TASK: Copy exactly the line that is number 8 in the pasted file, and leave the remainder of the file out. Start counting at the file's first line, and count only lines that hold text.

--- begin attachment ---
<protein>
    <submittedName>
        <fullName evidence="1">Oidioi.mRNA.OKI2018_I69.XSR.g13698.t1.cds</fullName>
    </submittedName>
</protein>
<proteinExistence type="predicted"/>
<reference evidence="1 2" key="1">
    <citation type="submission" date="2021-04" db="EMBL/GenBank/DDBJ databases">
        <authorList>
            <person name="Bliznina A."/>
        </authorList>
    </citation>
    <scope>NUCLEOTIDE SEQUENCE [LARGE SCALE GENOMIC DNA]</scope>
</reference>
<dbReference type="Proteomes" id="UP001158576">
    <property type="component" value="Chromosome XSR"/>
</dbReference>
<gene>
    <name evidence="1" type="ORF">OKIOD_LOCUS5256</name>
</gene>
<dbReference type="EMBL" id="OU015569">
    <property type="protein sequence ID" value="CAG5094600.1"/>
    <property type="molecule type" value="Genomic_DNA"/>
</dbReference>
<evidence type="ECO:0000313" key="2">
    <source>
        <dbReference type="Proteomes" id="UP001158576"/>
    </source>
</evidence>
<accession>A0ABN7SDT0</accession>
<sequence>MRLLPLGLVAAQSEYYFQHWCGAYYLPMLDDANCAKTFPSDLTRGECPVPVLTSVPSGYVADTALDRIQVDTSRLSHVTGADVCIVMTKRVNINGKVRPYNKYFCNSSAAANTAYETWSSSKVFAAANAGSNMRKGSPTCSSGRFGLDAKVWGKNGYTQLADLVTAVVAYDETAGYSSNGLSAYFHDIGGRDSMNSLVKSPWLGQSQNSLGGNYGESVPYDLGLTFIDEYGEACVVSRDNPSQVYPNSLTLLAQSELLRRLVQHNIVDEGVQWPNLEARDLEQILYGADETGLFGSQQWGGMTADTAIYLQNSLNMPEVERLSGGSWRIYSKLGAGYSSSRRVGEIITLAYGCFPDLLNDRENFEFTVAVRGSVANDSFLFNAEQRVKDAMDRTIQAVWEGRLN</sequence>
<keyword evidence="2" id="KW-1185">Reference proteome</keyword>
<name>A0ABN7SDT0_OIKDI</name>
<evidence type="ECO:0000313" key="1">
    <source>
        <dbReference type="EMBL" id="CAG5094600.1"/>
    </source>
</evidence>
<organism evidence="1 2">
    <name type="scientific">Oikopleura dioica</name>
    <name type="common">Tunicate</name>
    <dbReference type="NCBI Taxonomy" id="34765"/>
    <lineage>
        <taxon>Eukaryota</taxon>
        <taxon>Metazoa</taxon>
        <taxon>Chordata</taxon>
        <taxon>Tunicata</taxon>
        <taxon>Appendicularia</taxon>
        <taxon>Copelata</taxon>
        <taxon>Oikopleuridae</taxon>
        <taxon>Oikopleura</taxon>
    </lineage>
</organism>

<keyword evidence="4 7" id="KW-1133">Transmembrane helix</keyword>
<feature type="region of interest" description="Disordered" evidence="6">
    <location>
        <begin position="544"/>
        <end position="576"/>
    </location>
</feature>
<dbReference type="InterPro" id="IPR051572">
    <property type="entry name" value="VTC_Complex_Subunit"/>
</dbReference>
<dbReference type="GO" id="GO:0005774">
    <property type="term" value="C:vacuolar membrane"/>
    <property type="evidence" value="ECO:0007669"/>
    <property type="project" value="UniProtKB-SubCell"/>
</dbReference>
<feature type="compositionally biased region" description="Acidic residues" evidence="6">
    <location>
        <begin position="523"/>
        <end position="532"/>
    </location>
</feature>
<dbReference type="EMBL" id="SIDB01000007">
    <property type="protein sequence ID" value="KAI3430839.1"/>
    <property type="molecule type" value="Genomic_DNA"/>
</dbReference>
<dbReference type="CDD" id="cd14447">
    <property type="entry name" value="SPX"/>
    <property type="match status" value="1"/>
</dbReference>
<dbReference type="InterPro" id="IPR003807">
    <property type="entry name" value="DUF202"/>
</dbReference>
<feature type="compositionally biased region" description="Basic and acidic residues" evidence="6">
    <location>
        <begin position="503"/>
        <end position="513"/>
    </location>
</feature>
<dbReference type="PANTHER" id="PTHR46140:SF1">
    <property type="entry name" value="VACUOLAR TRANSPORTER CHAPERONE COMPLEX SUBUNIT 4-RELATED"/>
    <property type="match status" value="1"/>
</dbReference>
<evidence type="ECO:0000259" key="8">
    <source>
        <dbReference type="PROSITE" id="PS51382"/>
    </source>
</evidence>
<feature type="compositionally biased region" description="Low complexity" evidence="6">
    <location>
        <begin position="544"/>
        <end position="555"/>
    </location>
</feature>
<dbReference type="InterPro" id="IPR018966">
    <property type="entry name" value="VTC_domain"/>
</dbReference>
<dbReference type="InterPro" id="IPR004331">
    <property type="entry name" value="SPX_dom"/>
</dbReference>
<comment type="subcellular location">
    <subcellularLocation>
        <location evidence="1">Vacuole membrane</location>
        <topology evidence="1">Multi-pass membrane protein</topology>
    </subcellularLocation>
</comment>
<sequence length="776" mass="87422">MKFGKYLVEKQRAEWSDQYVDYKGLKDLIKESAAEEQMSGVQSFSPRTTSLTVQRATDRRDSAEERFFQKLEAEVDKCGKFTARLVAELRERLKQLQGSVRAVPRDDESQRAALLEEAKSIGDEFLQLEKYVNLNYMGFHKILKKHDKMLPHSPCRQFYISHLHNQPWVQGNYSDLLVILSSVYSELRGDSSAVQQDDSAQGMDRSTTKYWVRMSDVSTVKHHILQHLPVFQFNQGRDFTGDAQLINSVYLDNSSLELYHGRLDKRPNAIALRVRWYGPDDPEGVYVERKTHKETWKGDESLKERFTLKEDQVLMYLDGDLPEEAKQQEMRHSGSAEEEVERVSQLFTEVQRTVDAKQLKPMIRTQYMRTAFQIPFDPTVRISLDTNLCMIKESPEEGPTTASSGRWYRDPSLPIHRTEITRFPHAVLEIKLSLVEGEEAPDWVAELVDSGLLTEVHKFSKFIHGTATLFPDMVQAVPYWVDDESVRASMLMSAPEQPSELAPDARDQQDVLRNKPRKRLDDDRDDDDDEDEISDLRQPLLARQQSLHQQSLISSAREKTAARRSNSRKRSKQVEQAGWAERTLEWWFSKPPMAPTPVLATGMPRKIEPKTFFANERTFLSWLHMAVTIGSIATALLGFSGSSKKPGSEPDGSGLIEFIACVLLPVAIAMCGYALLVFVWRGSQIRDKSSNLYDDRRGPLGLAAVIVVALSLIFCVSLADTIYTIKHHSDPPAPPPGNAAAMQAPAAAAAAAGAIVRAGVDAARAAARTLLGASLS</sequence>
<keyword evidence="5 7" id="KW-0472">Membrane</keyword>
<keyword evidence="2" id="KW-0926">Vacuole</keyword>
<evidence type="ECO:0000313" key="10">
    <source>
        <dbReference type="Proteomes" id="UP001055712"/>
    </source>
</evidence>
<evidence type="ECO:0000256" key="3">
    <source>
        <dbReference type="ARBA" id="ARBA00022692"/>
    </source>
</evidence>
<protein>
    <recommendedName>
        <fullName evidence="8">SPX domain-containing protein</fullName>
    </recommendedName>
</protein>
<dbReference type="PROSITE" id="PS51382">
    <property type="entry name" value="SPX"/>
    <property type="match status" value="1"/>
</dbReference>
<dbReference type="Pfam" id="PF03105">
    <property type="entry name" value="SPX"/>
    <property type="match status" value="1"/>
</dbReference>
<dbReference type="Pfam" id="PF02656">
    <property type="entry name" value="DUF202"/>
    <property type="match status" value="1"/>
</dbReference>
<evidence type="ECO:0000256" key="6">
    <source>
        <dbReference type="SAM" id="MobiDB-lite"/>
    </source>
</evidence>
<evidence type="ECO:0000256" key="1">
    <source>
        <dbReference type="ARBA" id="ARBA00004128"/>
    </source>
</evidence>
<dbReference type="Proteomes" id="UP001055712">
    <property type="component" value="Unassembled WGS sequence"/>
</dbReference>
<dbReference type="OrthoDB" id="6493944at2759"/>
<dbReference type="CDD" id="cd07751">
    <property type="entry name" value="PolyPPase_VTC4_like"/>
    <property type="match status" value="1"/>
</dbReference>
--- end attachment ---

    <citation type="submission" date="2021-04" db="EMBL/GenBank/DDBJ databases">